Trump calls Mat­tis ‘sort of a Demo­crat’

Pres­i­dent un­sure whether the de­fense sec­re­tary will exit job.

The Palm Beach Post - - FRONT PAGE - Wire re­ports

WASH­ING­TON — Pres­i­dent Don­ald Trump said he is un­sure whether De­fense Sec­re­tary Jim Mat­tis, a re­tired four-star Marine gen­eral, will leave the ad­min­is­tra­tion amid re­ports of fric­tion be­tween the two.

“I think he’s sort of a Demo­crat, if you want to know the truth,” Trump said.

Trump made those com­ments about Mat­tis and a wide range of top­ics in a “60 Min­utes” in­ter­view broad­cast Sun­day night on CBS.

The pres­i­dent added that he did not know whether Mat­tis would be the next ma­jor de­par­ture from his ad­min­is­tra­tion, fol­low­ing the abrupt res­ig­na­tion an­nounce­ment last week by Nikki Ha­ley, the U.S. am­bas­sador to the United Na­tions, and the ex­pected exit this fall of Don McGahn, the White House coun­sel.

“But Gen­eral Mat­tis is a good guy,” Trump said. “We get along very well. He may leave. I mean, at some point, every­body leaves. Every­body. Peo­ple leave. That’s Wash­ing­ton.”

Trump also backed off his claim that cli­mate change is a hoax but said he doesn’t know if it’s hu­man­caused and sug­gested that the cli­mate will “change back again.”

Trump said he doesn’t want to

put the U.S. at a dis­ad­van­tage in re­spond­ing to cli­mate change.

“I think some­thing’s hap­pen­ing. Some­thing’s chang­ing and it’ll change back again,” he said. “I don’t think it’s a hoax. I think there’s prob­a­bly a dif­fer­ence. But I don’t know that it’s man­made. I will say this: I don’t want to give tril­lions and tril­lions of dol­lars. I don’t want to lose mil­lions and mil­lions of jobs.”

Trump called cli­mate change a hoax in Novem­ber 2012 when he sent a tweet stat­ing, “The con­cept of global warm­ing was cre­ated by and for the Chi­nese in or­der to make U.S. man­u­fac­tur­ing non-com­pet­i­tive.” He later said he was jok­ing about the Chi­nese con­nec­tion.

“I’m not deny­ing cli­mate change,” he said in the in­ter­view. “But it could very well go back.”

Trump, who is sched­uled to­day to visit ar­eas of Georgia and Florida dam­aged by Hur­ri­cane Michael, also ex­pressed doubt over sci­en­tists’ find­ings link­ing the chang­ing cli­mate to more pow­er­ful hur­ri­canes.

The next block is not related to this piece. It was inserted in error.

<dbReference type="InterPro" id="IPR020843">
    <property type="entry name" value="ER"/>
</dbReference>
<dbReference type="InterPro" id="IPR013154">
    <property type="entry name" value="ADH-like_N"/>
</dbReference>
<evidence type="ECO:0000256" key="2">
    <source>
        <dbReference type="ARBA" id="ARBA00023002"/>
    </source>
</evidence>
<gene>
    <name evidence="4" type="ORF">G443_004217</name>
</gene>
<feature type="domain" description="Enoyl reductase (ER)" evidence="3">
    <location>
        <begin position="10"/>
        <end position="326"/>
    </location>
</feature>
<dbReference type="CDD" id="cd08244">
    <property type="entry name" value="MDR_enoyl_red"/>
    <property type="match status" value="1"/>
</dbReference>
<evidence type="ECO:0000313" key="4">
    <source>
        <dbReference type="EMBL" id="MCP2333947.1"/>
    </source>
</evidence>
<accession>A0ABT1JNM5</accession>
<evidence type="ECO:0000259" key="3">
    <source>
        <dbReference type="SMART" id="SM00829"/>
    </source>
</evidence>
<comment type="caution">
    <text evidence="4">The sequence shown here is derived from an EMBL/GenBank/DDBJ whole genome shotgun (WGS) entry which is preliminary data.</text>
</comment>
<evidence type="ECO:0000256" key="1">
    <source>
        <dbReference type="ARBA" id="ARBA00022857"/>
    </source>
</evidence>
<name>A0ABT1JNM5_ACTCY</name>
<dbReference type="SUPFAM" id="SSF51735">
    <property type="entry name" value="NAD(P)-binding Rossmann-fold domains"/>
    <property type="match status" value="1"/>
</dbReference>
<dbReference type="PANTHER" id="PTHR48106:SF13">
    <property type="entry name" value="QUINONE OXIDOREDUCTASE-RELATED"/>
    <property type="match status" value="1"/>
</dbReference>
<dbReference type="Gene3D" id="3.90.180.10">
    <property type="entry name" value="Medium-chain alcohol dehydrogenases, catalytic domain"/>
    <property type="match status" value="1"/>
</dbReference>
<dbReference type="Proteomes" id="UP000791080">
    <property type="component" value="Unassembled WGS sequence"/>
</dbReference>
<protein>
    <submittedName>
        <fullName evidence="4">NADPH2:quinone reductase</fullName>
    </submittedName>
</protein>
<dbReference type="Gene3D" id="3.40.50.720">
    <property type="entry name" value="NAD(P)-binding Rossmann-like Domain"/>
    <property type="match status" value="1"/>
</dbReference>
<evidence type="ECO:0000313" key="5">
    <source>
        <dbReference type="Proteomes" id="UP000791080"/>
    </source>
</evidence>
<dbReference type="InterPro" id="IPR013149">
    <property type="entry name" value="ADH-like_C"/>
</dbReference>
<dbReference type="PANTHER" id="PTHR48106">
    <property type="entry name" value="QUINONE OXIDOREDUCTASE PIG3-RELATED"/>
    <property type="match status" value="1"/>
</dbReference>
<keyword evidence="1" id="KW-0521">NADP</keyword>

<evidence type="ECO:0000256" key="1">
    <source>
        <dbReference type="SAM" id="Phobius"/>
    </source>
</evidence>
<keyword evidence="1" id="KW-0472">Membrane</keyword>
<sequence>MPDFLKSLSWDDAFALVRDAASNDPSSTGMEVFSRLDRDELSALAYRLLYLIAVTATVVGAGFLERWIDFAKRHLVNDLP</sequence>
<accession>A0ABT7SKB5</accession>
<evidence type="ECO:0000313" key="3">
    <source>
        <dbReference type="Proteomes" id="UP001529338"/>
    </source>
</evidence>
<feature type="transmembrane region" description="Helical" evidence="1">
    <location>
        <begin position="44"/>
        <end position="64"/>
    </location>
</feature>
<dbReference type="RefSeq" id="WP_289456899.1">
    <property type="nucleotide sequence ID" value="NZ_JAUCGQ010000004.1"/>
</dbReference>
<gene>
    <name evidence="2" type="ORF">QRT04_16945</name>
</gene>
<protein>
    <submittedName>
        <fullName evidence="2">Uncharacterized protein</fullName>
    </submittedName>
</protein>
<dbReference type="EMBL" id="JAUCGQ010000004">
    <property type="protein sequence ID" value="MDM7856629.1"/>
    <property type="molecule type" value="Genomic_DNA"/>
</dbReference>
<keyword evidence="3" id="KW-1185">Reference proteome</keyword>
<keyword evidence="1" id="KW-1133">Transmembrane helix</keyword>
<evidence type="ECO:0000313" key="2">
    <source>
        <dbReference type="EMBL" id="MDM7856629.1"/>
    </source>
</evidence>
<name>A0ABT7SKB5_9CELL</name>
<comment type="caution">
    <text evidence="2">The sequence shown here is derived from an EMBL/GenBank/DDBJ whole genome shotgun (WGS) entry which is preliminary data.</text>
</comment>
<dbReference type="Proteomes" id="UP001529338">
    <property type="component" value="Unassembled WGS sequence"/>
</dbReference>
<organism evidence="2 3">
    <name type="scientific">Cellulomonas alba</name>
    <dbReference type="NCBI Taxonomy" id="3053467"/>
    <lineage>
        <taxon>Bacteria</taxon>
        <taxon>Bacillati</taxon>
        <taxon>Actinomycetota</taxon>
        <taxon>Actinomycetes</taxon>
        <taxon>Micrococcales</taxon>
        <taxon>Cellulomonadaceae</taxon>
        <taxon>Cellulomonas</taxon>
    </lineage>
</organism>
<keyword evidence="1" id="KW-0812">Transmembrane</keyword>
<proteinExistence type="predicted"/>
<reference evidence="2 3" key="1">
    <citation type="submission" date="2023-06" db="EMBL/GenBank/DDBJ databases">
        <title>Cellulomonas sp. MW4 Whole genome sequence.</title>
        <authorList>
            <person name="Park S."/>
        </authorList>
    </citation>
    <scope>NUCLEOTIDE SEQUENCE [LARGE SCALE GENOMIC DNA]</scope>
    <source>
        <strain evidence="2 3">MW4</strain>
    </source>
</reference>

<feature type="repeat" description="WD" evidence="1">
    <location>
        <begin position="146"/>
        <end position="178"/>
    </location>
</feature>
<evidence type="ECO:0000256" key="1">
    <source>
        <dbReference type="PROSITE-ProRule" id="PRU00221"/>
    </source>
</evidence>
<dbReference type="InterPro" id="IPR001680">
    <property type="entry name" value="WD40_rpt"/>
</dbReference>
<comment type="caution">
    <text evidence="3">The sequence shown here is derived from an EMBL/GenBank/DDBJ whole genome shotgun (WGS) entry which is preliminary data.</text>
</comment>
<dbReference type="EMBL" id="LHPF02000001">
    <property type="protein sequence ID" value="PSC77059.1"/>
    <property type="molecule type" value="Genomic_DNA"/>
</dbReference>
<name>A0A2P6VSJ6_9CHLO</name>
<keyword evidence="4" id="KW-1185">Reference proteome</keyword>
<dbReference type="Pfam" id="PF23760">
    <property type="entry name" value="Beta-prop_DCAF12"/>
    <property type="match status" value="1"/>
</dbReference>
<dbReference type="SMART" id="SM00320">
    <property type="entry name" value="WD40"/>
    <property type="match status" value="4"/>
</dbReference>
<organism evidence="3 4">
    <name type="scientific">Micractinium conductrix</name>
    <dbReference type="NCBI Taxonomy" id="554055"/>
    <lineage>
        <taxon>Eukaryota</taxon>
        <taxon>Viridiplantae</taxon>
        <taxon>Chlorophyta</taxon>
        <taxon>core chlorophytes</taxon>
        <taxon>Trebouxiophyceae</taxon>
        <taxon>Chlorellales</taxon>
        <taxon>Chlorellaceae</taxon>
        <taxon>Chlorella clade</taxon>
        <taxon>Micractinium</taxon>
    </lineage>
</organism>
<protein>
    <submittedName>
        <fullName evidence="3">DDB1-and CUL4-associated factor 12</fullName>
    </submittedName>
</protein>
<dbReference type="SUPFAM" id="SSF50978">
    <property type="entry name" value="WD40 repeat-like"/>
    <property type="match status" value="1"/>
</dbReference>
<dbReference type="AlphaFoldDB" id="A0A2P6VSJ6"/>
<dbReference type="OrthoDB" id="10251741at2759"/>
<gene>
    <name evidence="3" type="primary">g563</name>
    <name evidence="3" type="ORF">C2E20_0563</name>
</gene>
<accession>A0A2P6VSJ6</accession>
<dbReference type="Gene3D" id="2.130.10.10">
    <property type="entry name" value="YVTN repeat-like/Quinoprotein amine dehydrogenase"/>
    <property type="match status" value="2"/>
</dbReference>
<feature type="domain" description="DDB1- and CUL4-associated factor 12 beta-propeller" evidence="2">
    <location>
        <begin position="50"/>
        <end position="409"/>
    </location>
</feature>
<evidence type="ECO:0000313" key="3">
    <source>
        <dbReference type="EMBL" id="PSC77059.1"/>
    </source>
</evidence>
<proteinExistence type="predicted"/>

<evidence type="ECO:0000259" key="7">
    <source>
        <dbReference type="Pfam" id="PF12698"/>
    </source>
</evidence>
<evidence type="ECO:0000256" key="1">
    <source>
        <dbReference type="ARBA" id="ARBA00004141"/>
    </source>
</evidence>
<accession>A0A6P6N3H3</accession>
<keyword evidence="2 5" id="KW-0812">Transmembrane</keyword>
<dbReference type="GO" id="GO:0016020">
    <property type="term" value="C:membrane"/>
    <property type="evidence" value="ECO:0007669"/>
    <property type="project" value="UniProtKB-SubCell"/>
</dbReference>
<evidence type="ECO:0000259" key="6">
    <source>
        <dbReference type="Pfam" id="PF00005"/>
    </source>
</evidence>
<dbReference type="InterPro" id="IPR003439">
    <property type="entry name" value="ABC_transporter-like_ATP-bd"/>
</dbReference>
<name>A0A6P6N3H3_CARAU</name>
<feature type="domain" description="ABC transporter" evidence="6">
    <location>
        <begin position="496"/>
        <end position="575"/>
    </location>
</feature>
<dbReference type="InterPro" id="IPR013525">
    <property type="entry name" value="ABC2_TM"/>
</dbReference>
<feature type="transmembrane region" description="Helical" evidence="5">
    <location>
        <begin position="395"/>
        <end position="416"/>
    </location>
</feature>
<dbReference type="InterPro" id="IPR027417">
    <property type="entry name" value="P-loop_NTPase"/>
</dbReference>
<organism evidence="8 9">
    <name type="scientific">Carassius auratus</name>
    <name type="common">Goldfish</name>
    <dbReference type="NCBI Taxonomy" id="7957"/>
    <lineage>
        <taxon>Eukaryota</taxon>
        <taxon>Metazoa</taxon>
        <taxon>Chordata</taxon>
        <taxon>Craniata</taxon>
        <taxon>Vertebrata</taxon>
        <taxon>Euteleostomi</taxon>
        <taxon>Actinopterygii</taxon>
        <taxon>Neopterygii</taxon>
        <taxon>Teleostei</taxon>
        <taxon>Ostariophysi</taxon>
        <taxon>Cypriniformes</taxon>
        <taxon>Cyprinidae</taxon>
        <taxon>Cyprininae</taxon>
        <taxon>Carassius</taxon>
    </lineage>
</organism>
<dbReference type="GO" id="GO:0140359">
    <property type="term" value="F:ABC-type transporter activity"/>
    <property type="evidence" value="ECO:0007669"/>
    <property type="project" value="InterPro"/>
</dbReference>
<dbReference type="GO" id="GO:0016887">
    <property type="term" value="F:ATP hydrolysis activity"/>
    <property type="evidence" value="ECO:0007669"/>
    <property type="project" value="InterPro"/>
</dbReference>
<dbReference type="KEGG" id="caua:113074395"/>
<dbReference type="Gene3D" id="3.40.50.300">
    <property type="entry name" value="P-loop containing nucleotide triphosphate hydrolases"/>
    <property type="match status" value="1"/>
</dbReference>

“They say that we had hur­ri­canes that were far worse than what we just had with Michael,” said Trump, who iden­ti­fied “they” as “peo­ple” af­ter be­ing pressed by “60 Min­utes” correspondent Les­ley Stahl. She asked, “What about the sci­en­tists who say it’s worse than ever?” the pres­i­dent replied, “You’d have to show me the sci­en­tists be­cause they have a very big po­lit­i­cal agenda.”

On a dif­fer­ent topic, Trump told “60 Min­utes” that he’s been sur­prised by Wash­ing­ton be­ing a tough, de­cep­tive and di­vi­sive place.

“So I al­ways used to say the tough­est peo­ple are Man­hat­tan real es­tate guys and blah, blah,” he said. “Now I say they’re ba­bies.”

In the White House, Mat­tis has been seen as one of the “adults” in the or­bit of a pres­i­dent who took of­fice with no mil­i­tary or for­eign pol­icy ex­pe­ri­ence and who has in some cases fa­vored loy­al­ists over sea­soned of­fi­cials for top posts.

But that no­tion has an­noyed the pres­i­dent, and a breach has de­vel­oped be­tween the men over some of the most high-pro­file items on Trump’s mil­i­tary agenda.

Never a di­rect critic in pub­lic, Mat­tis has pri­vately dis­agreed with the pres­i­dent on is­sues like NATO pol­icy, Trump’s de­ci­sion to can­cel large-scale joint ex­er­cises with the South Kore­ans, and the long-term ef­fec­tive­ness of the pres­i­dent’s with­drawal from the Iran nu­clear deal.

Asked about Trump’s com­ments, Col. Rob Man­ning, a Pen­tagon spokesman, said: “Sec­re­tary Mat­tis is laser-fo­cused on do­ing his job — en­sur­ing the U.S. mil­i­tary re­mains the most lethal force on the planet.”

Pres­i­dent Don­ald Trump told “60 Min­utes” that he did not know if De­fense Sec­re­tary Jim Mat­tis would be the next ma­jor de­par­ture from his ad­min­is­tra­tion.

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